WASHINGTON – U.S. Senator Martin Heinrich (D-N.M.) introduced the Living Schoolyards Act that will enable schools to completely re-envision their outdoor school grounds with the goal of providing more hands-on learning opportunities, strengthening local ecological systems, and giving every single child a place where they can learn and play outside.
“One of the most important lessons that we learned from the pandemic is just how critical the outdoors can be to our mental and physical well-being. For many kids, the closest outdoor space is not a national or urban park, but the spaces right outside their classroom doors,” said Heinrich. “The Living Schoolyards Act will help schools develop outdoor learning environments that introduce more kids to new experiences on their journey to academic success.”
The Living Schoolyards Act would establish an Outdoor Learning Spaces Grants program, administered by the U.S. Department of Education, to allow schools or districts to create outdoor classrooms and learning spaces. Schools will be able to use these funds to install canopies, tents, open-sided structures, electricity, generators, furniture, storage, Wi-Fi nodes and charging stations, outdoor food and distribution facilities, gardens, and weather-related clothing.
The Living Schoolyards Projects will be designed through a two-step process for school districts to apply for these grants through the U.S. Department of Education:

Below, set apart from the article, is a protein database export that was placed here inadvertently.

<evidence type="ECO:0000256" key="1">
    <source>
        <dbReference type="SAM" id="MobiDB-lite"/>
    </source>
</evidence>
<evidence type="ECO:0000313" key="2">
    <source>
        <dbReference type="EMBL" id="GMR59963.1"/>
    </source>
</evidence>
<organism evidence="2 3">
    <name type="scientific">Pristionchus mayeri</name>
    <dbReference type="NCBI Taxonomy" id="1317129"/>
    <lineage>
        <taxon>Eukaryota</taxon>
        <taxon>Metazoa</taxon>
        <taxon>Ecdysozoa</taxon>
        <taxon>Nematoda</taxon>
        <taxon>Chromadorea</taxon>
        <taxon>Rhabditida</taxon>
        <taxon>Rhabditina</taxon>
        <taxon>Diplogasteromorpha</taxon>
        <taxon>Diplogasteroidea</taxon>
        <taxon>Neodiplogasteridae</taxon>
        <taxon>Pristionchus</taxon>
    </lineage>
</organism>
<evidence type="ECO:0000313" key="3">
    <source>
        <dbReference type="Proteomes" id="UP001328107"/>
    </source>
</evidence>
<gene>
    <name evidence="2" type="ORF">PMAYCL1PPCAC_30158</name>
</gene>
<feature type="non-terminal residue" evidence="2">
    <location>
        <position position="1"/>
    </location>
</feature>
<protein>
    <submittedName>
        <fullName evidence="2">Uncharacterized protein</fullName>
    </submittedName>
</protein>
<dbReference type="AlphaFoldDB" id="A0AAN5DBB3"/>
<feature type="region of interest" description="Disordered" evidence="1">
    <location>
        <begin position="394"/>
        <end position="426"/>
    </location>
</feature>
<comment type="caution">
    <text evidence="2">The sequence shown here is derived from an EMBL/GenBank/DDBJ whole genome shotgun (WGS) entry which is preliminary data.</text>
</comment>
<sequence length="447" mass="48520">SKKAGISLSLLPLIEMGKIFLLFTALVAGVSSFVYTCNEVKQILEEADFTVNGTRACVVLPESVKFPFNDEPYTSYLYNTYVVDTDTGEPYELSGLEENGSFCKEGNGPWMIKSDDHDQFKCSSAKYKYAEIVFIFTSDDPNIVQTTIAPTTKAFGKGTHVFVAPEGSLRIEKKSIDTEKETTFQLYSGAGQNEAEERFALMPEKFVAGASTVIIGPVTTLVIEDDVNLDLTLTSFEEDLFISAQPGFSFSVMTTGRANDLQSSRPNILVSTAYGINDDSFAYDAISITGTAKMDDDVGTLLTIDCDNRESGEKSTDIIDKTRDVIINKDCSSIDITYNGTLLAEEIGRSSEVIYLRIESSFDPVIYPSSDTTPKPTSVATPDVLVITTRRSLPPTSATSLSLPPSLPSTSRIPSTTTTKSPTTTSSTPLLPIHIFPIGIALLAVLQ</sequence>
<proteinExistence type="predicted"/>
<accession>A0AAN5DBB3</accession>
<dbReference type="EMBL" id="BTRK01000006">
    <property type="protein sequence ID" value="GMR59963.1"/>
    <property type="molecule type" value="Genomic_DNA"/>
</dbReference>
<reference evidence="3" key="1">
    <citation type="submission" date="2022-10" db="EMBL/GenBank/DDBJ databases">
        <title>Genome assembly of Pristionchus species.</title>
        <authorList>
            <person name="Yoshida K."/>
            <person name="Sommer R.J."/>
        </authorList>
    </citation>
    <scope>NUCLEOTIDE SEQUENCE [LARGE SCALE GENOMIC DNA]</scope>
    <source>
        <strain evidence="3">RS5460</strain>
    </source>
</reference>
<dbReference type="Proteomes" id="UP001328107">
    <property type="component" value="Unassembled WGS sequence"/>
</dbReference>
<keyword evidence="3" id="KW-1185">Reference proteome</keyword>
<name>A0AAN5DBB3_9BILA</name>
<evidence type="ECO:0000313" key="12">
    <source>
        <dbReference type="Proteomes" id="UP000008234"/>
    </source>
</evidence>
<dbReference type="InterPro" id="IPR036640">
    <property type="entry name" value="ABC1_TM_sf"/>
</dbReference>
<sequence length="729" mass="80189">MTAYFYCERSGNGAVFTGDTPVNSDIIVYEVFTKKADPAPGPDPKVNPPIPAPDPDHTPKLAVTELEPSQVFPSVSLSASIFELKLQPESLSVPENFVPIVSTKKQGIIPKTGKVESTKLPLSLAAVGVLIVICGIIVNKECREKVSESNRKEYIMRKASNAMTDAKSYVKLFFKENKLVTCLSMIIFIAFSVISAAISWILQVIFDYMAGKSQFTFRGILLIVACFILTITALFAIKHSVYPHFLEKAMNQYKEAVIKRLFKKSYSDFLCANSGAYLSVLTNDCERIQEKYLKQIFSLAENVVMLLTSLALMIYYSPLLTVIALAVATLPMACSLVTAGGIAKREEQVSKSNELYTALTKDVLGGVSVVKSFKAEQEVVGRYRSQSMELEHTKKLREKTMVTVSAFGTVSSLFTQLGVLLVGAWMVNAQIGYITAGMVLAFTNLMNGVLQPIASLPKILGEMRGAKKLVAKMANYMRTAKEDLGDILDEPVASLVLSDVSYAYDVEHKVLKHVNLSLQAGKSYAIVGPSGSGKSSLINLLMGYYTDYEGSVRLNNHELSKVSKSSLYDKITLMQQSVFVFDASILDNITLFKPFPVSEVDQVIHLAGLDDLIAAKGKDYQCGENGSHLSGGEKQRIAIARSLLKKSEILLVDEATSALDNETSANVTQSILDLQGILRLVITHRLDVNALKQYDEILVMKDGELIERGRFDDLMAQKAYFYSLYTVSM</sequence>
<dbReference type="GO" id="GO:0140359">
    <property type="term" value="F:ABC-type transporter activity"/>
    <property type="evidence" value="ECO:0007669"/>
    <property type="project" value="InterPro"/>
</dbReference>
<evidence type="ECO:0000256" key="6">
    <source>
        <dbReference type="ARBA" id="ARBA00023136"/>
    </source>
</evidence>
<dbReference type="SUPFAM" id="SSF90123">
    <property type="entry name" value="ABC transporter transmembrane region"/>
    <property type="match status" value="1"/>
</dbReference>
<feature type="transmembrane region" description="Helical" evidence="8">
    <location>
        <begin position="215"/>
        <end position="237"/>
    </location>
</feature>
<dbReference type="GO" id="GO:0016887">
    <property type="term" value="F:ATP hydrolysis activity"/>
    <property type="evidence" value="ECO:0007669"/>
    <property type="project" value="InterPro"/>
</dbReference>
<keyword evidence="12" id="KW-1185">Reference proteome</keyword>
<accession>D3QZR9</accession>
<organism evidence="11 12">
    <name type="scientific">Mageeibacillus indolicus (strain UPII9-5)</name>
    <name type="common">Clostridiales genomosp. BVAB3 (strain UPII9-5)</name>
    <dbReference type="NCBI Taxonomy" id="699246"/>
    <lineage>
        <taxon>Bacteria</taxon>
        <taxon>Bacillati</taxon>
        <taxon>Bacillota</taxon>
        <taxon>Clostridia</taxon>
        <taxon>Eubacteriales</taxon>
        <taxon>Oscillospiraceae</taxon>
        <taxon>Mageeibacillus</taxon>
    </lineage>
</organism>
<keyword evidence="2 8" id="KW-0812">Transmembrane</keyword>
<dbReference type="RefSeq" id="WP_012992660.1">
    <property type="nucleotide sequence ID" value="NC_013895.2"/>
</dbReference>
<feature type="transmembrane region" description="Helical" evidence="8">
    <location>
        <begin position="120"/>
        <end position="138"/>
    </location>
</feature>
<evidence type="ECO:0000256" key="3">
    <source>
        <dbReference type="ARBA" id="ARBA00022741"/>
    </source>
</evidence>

Living Schoolyards accomplish a number of important goals including:
The Living Schoolyards Act is supported by Green Schoolyards America, Environmental Education New Mexico, New Mexico’s Outdoor Recreation Division, Valencia Soil and Water Conservation District, ABQ Backyard Refuge Program Director, Friends of Valle de Oro National Wildlife Refuge, Bosque Education Guide, Audubon Southwest, Amigos de la Sevilleta, Cottonwood Gulch Expeditions, and KABOOM!.
“America’s public school grounds cover an estimated 2 million acres and play a central role in children’s daily lives. Greening school grounds by removing asphalt and adding trees is a cost effective way to directly protect students from the effects of extreme heat due to climate change,” said Sharon Danks, CEO and founder of Green Schoolyards America. “We applaud Senator Heinrich’s leadership on this groundbreaking legislation.”
Green Schoolyards America is a nonprofit organization that collaborates with school districts to transform asphalt-covered school grounds into nature-rich places that improve learning and health.
"I fully endorse this legislation on behalf of Cottonwood Gulch. I am especially happy to see the ‘relevant community partners’ section of this summary. Thanks for your work on this, and thanks to Senator Heinrich for his leadership,” said Jordan Stone, Executive Director for Cottonwood Gulch Expeditions.
“KABOOM! believes every child should have equitable access to engaging, enriching, and empowering outdoor spaces for learning and play. The Living Schoolyards Act will offer local school districts and nonprofits the support they need to create and foster outdoor spaces that will benefit kids and the local community. We know that kids who get to spend time outside when they’re young grow to better appreciate their environment and their surrounding community over their lifetime,” said Lysa Ratliff, CEO of KABOOM!.